KSA (2) (5603 Corpl: E. Watts. Shrops: L.I.);
1914 Star, with copy clasp (MS-4947 Pte. E. Watts. A.S.C.);
BWM and VM (MS-4947 Sjt. E. Watts. A.S.C.)
E. Watts served during the Great War with the Army Service Corps, and was awarded the Military Medal whilst attached to the Guards Division, Motor Transport Company.
A magnificent group to WO J Home, Dorset Regiment.
Picture courtesy of DNW
DCM, G.V.R. (5655 C. S. Mjr: J. Home. MM 1/Dorset R.);
MM GV, with Second Award Bar (5655 Sjt: J. Home. 1/Dorset: R.);
QSA (2) CC, Laing’s Nek (5655. Pte. J. Home. 2/ Dorset: Rgt.);
1914 Star, with clasp (5655 L.Sjt. J. Home. Dorset R.);
BWM and VM (5655 W.O. Cl Feb J. Hime. Dorset R.);
Army LS&GC GV 1st issue (5655 W.O. Cl.II J. Home. DCM MM Dorset R.)
DCM LG 1 October 1918:
‘For conspicuous gallantry and devotion to duty during a raid in leading the men of his company to their objectives. On reaching the first objective he reorganised a platoon and led it forward to fill a gap in the line. On the withdrawal he remained behind, and was instrumental in bringing in a number of wounded men. His gallantry was most marked.’
MM LG 11 November 1916. MM Second Award Bar LG 24 January 1919.
John Home was born at St. Pancras, London, in 1880, and attested for the Dorset Regiment in London on 20 January 1898, having previously served in the Militia. Posted to the 2nd Battalion, he joined his new Regiment at Shorncliffe two days later, he served with the 2nd Battalion in South Africa from 7 March until 5 August 1900, where he was present during operations in the Cape Colony, and in the operations around Laing’s Nek, 2-9 June 1900. Proceeding with the Regiment to India on 22 December 1900, he spent the next eleven years on the subcontinent, re-engaging at Madras on 8 April 1909 to complete 21 years with the Colours. A keen sportsman, he won Regimental trophies in rugby, football, and cricket, and was also a committed member of the temperance movement. Promoted Corporal on 16 November 1909, he transferred to the 1st Battalion on his return from India on 2 November 1911, and was appointed Lance Sergeant on 25 January 1913.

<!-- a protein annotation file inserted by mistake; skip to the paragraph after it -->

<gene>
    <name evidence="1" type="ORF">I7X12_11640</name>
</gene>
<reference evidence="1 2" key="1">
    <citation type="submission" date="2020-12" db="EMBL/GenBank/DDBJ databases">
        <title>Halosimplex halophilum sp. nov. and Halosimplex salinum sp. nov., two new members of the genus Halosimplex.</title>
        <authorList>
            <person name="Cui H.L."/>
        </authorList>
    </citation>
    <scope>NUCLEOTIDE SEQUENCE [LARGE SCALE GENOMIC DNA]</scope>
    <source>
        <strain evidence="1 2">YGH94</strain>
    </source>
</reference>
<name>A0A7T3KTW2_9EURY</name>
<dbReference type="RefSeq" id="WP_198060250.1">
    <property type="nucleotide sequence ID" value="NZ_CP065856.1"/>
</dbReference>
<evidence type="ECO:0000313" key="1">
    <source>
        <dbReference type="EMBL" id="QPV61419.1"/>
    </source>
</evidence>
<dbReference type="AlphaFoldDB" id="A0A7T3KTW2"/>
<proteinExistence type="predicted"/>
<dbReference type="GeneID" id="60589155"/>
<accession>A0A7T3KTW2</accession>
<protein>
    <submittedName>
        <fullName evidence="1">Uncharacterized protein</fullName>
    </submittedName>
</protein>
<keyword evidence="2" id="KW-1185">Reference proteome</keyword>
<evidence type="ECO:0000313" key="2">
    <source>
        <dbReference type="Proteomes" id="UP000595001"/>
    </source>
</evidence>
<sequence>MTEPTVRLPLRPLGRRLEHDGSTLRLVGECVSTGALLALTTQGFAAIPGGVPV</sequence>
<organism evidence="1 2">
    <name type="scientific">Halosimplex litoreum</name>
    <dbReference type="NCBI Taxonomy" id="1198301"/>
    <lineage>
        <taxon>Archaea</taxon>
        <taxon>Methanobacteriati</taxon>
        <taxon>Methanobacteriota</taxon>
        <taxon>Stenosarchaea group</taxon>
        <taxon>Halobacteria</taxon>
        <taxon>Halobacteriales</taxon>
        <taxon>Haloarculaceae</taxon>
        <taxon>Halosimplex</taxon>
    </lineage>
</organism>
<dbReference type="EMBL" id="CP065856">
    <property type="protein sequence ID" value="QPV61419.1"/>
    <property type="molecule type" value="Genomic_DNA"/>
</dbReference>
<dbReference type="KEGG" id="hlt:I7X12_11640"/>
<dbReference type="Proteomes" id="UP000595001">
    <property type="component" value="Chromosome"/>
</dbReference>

On the outbreak of the Great War Home went to the Western Front with the British Expeditionary Force on 16 August 1914, and was swiftly promoted to Sergeant on 25 August 1914. He served with the 1st Battalion during the Battle of the Somme, where he was wounded by a gun shot to the right hand on 2 July 1916, after his battalion had been in fierce action in the vicinity of Authuille Wood and suffered 501 casualties, including Home, over the first two days of the battle: ‘On the 1st July advancing from the Wood, and encouraged on by Drum-Major Kerr who was out in the open playing the Regimental March-Past on his flute, the 1st Dorsets suffered high casualties before reaching the British front line (about 100 yards away). Relieved to Authuille, the following day they made a further attempt, and having made it back in the front line by night fall were relieved and withdrawn to Senlis’ (British Battalions on the Somme refers). It is probable that it was for this action that he was awarded the Military Medal - his first medallic gallantry award of the Great War. Promoted Colour Sergeant and appointed Company Sergeant Major on 14 December 1916, he was wounded a second time, this time severely, by gun shot to the left thigh on 3 October 1918, on the very same day he learnt of the award of his Distinguished Conduct Medal, and after a spell in a French Field Hospital was repatriated to England on 25 October.